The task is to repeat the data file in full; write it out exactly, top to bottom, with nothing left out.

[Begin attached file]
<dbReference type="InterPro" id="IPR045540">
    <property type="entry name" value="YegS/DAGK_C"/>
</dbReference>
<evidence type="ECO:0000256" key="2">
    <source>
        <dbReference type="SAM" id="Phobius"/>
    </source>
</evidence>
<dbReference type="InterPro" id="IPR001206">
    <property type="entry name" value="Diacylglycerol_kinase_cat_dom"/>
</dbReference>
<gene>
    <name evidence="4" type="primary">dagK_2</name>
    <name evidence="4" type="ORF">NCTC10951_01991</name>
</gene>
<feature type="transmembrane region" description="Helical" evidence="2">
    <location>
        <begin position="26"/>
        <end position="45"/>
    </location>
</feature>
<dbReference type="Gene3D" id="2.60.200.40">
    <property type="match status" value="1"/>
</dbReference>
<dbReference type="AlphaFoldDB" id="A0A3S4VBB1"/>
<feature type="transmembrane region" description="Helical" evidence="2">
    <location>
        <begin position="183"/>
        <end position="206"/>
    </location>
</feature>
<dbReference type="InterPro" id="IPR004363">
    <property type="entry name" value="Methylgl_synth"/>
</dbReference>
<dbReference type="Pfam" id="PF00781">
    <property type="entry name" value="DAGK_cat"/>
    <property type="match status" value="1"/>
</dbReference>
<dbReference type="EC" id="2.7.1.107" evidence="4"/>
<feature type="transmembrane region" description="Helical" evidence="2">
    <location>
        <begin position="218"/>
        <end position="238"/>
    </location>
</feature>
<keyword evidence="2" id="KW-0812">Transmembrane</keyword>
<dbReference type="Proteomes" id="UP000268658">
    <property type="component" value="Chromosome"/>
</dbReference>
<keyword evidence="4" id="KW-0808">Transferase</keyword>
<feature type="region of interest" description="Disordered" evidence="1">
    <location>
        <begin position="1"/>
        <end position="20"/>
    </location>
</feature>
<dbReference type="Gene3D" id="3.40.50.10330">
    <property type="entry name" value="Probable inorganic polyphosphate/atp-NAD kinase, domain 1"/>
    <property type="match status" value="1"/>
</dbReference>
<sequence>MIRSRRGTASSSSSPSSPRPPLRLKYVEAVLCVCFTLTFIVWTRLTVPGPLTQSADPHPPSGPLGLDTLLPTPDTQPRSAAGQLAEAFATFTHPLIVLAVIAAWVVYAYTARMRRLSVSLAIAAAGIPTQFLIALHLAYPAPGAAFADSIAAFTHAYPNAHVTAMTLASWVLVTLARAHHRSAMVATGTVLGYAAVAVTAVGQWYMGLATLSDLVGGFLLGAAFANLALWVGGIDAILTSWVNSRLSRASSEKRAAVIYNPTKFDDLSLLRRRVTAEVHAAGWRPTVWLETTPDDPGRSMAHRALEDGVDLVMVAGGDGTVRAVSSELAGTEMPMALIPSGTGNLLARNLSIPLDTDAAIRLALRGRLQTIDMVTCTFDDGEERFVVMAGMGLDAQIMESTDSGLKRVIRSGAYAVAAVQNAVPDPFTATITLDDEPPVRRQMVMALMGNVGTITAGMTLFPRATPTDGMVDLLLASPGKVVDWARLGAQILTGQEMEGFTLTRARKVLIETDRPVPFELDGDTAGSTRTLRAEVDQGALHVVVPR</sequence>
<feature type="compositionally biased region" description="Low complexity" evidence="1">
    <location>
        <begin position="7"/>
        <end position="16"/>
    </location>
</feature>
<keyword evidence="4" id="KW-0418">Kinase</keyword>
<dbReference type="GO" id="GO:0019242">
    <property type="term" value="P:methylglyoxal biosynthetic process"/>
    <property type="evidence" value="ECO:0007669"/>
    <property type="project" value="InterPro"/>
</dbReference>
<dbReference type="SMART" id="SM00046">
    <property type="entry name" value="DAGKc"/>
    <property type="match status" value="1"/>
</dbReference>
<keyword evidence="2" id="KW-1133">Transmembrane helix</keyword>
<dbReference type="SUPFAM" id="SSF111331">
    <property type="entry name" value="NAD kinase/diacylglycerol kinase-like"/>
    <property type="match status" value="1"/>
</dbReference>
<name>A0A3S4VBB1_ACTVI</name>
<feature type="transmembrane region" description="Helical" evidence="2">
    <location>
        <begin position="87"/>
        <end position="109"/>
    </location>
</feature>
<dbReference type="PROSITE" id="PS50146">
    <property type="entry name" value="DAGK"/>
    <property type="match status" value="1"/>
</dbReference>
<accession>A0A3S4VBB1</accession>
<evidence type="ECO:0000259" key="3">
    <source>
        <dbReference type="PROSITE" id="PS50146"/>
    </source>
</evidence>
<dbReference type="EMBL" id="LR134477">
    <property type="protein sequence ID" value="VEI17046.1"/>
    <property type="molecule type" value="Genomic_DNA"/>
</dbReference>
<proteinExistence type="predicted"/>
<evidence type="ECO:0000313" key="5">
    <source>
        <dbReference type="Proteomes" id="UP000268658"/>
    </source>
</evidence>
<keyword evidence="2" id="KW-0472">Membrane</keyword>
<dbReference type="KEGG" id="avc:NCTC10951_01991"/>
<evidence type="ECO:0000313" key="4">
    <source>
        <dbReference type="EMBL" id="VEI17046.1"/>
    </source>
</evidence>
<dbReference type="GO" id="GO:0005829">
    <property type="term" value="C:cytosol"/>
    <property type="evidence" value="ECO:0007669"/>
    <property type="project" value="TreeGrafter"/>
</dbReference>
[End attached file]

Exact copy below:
<dbReference type="InterPro" id="IPR045540">
    <property type="entry name" value="YegS/DAGK_C"/>
</dbReference>
<evidence type="ECO:0000256" key="2">
    <source>
        <dbReference type="SAM" id="Phobius"/>
    </source>
</evidence>
<dbReference type="InterPro" id="IPR001206">
    <property type="entry name" value="Diacylglycerol_kinase_cat_dom"/>
</dbReference>
<gene>
    <name evidence="4" type="primary">dagK_2</name>
    <name evidence="4" type="ORF">NCTC10951_01991</name>
</gene>
<feature type="transmembrane region" description="Helical" evidence="2">
    <location>
        <begin position="26"/>
        <end position="45"/>
    </location>
</feature>
<dbReference type="Gene3D" id="2.60.200.40">
    <property type="match status" value="1"/>
</dbReference>
<dbReference type="AlphaFoldDB" id="A0A3S4VBB1"/>
<feature type="transmembrane region" description="Helical" evidence="2">
    <location>
        <begin position="183"/>
        <end position="206"/>
    </location>
</feature>
<dbReference type="InterPro" id="IPR004363">
    <property type="entry name" value="Methylgl_synth"/>
</dbReference>
<dbReference type="Pfam" id="PF00781">
    <property type="entry name" value="DAGK_cat"/>
    <property type="match status" value="1"/>
</dbReference>
<dbReference type="EC" id="2.7.1.107" evidence="4"/>
<feature type="transmembrane region" description="Helical" evidence="2">
    <location>
        <begin position="218"/>
        <end position="238"/>
    </location>
</feature>
<keyword evidence="2" id="KW-0812">Transmembrane</keyword>
<dbReference type="Proteomes" id="UP000268658">
    <property type="component" value="Chromosome"/>
</dbReference>
<keyword evidence="4" id="KW-0808">Transferase</keyword>
<feature type="region of interest" description="Disordered" evidence="1">
    <location>
        <begin position="1"/>
        <end position="20"/>
    </location>
</feature>
<dbReference type="Gene3D" id="3.40.50.10330">
    <property type="entry name" value="Probable inorganic polyphosphate/atp-NAD kinase, domain 1"/>
    <property type="match status" value="1"/>
</dbReference>
<sequence>MIRSRRGTASSSSSPSSPRPPLRLKYVEAVLCVCFTLTFIVWTRLTVPGPLTQSADPHPPSGPLGLDTLLPTPDTQPRSAAGQLAEAFATFTHPLIVLAVIAAWVVYAYTARMRRLSVSLAIAAAGIPTQFLIALHLAYPAPGAAFADSIAAFTHAYPNAHVTAMTLASWVLVTLARAHHRSAMVATGTVLGYAAVAVTAVGQWYMGLATLSDLVGGFLLGAAFANLALWVGGIDAILTSWVNSRLSRASSEKRAAVIYNPTKFDDLSLLRRRVTAEVHAAGWRPTVWLETTPDDPGRSMAHRALEDGVDLVMVAGGDGTVRAVSSELAGTEMPMALIPSGTGNLLARNLSIPLDTDAAIRLALRGRLQTIDMVTCTFDDGEERFVVMAGMGLDAQIMESTDSGLKRVIRSGAYAVAAVQNAVPDPFTATITLDDEPPVRRQMVMALMGNVGTITAGMTLFPRATPTDGMVDLLLASPGKVVDWARLGAQILTGQEMEGFTLTRARKVLIETDRPVPFELDGDTAGSTRTLRAEVDQGALHVVVPR</sequence>
<feature type="compositionally biased region" description="Low complexity" evidence="1">
    <location>
        <begin position="7"/>
        <end position="16"/>
    </location>
</feature>
<keyword evidence="4" id="KW-0418">Kinase</keyword>
<dbReference type="GO" id="GO:0019242">
    <property type="term" value="P:methylglyoxal biosynthetic process"/>
    <property type="evidence" value="ECO:0007669"/>
    <property type="project" value="InterPro"/>
</dbReference>
<dbReference type="SMART" id="SM00046">
    <property type="entry name" value="DAGKc"/>
    <property type="match status" value="1"/>
</dbReference>
<keyword evidence="2" id="KW-1133">Transmembrane helix</keyword>
<dbReference type="SUPFAM" id="SSF111331">
    <property type="entry name" value="NAD kinase/diacylglycerol kinase-like"/>
    <property type="match status" value="1"/>
</dbReference>
<name>A0A3S4VBB1_ACTVI</name>
<feature type="transmembrane region" description="Helical" evidence="2">
    <location>
        <begin position="87"/>
        <end position="109"/>
    </location>
</feature>
<dbReference type="PROSITE" id="PS50146">
    <property type="entry name" value="DAGK"/>
    <property type="match status" value="1"/>
</dbReference>
<accession>A0A3S4VBB1</accession>
<evidence type="ECO:0000259" key="3">
    <source>
        <dbReference type="PROSITE" id="PS50146"/>
    </source>
</evidence>
<dbReference type="EMBL" id="LR134477">
    <property type="protein sequence ID" value="VEI17046.1"/>
    <property type="molecule type" value="Genomic_DNA"/>
</dbReference>
<proteinExistence type="predicted"/>
<evidence type="ECO:0000313" key="5">
    <source>
        <dbReference type="Proteomes" id="UP000268658"/>
    </source>
</evidence>
<keyword evidence="2" id="KW-0472">Membrane</keyword>
<dbReference type="KEGG" id="avc:NCTC10951_01991"/>
<evidence type="ECO:0000313" key="4">
    <source>
        <dbReference type="EMBL" id="VEI17046.1"/>
    </source>
</evidence>
<dbReference type="GO" id="GO:0005829">
    <property type="term" value="C:cytosol"/>
    <property type="evidence" value="ECO:0007669"/>
    <property type="project" value="TreeGrafter"/>
</dbReference>